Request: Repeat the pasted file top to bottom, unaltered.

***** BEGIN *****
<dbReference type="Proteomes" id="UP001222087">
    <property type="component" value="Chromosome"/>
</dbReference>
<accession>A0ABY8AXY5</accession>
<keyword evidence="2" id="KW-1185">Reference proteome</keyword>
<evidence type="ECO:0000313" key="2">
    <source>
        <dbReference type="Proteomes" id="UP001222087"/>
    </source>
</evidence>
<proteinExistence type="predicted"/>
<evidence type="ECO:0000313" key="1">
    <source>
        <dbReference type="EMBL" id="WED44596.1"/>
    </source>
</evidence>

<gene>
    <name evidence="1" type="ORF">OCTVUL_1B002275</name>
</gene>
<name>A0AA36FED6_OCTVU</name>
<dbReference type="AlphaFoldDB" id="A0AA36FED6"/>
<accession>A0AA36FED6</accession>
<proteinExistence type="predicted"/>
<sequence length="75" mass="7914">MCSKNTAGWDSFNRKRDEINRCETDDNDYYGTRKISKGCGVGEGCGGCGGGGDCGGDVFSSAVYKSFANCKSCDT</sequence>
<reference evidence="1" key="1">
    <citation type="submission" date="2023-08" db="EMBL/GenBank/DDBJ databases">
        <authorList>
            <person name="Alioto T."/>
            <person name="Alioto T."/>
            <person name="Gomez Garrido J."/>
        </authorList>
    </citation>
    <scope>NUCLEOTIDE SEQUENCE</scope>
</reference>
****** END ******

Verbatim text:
<dbReference type="Proteomes" id="UP001222087">
    <property type="component" value="Chromosome"/>
</dbReference>
<accession>A0ABY8AXY5</accession>
<keyword evidence="2" id="KW-1185">Reference proteome</keyword>
<evidence type="ECO:0000313" key="2">
    <source>
        <dbReference type="Proteomes" id="UP001222087"/>
    </source>
</evidence>
<proteinExistence type="predicted"/>
<evidence type="ECO:0000313" key="1">
    <source>
        <dbReference type="EMBL" id="WED44596.1"/>
    </source>
</evidence>

<gene>
    <name evidence="1" type="ORF">OCTVUL_1B002275</name>
</gene>
<name>A0AA36FED6_OCTVU</name>
<dbReference type="AlphaFoldDB" id="A0AA36FED6"/>
<accession>A0AA36FED6</accession>
<proteinExistence type="predicted"/>
<sequence length="75" mass="7914">MCSKNTAGWDSFNRKRDEINRCETDDNDYYGTRKISKGCGVGEGCGGCGGGGDCGGDVFSSAVYKSFANCKSCDT</sequence>
<reference evidence="1" key="1">
    <citation type="submission" date="2023-08" db="EMBL/GenBank/DDBJ databases">
        <authorList>
            <person name="Alioto T."/>
            <person name="Alioto T."/>
            <person name="Gomez Garrido J."/>
        </authorList>
    </citation>
    <scope>NUCLEOTIDE SEQUENCE</scope>
</reference>